NEEDED: “EDGIER” DESIGN
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By David King
Editor’s Note: This is the first in an occasional series where we ask luminaries to give us their thoughts on current issues. David King of SmithGroup is no mere local luminary. He is Chairman of the entire 10-office firm, the longest continually operating architectural firm in the US, founded in Detroit in the 1850s. An alum of the Harvard Graduate School of Design, David remains an active architect; his local projects include Discovery headquarters, the National Academy of Sciences, and several buildings at GW.
Do you know that buildings generate more than 50% of all the atmospheric CO2, double that of cars and the whole transportation sector?
With estimates that as much as 75% of all current building stock will be replaced or renovated during the next 30 years, all of us have a golden opportunity to have a positive environmental impact through the application of good design and construction practices.
The climate crisis and ongoing environmental degradation are by far the most compelling issues now facing the design and construction industries. Nationally, the pendulum has finally swung in the direction of “green” sustainable design. For example, SmithGroup now has almost $4 billion (construction costs) of green buildings either designed or under construction. But sustainable design is still a fairly recent phenomenon. Just 10 years ago when we designed the first Platinum LEED office building in the US—the Chesapeake Bay Foundation headquarters—we had to persuade most clients of the benefits of green environments. Now virtually every new project we design seeks some form of ‘green’ certification and enlightened clients are trying to understand their opportunities for leadership. Locally, Arlington County, the District of Columbia, and Montgomery County have enacted LEED legislation.
Until recently, Washington had been a rather conservative city in terms of design compared with Chicago, New York, and LA. The ‘post modern’ architectural movement of the 1980s and 1990s, in conjunction with the historic preservation movement, encouraged re-interpretations of building styles from the past. Both these trends found a comfortable home in Washington, DC, a city blessed with a number of beautiful historic buildings, whose protection and retention for future generations is a worthy social goal. In the 80’s, architects and planners began to use the language of ‘context’ and ‘compatibility.’ Much of this dialog still occurs, even though ‘post modernism’ is quite dead at a national and international level. Current architectural theory seeks to retain the best of the older city fabric in its entirety—no ‘facadomies’—and compliment it with distinguished ‘modern’ buildings that use straightforward expressions of modern technology as their aesthetic inspiration.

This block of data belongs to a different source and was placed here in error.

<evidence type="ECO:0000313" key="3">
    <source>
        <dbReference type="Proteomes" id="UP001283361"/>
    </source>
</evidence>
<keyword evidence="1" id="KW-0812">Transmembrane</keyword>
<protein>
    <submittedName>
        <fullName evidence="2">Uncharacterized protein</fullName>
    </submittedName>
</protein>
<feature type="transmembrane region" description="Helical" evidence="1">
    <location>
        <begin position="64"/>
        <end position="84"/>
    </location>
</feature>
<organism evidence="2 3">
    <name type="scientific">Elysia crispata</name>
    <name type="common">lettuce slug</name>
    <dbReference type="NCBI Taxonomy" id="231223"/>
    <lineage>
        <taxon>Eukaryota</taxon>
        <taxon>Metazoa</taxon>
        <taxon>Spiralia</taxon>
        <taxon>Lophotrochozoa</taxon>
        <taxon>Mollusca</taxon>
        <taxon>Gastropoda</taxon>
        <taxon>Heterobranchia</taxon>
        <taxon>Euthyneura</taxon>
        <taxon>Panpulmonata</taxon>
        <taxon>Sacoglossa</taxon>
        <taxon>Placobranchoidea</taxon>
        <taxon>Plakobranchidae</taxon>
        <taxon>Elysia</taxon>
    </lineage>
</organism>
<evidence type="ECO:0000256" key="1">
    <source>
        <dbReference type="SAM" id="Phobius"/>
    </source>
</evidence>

Previously, new trends and technologies had been slow to make their way into our major buildings. Our region’s growth has changed this dynamic. With people moving to this region from all over the world and opportunities for many of our companies to work internationally, we’ve seen a new appreciation among clients and colleagues for ‘edgier’ design. Renewed competition for design has helped create more dynamic and innovative building designs in glass and other new technologies, such as terracotta rainscreen systems,and more cutting-edge building infrastructure and communication systems. For example, one of our projects, Constitution Center, a 2.1 million SF renovation starting construction this July, is incorporating a “chilled beam” HVAC system and a distributed antenna system. Technologies such as these will become increasingly important in a workplace that demands edgier design and healthier environments.
On Larry King last night, a noted hotel heiress discussed how the trend of REIT ownership of hotels to private equity is distorting analysts' financial models as the value metric moves from occupancy to IRRs.
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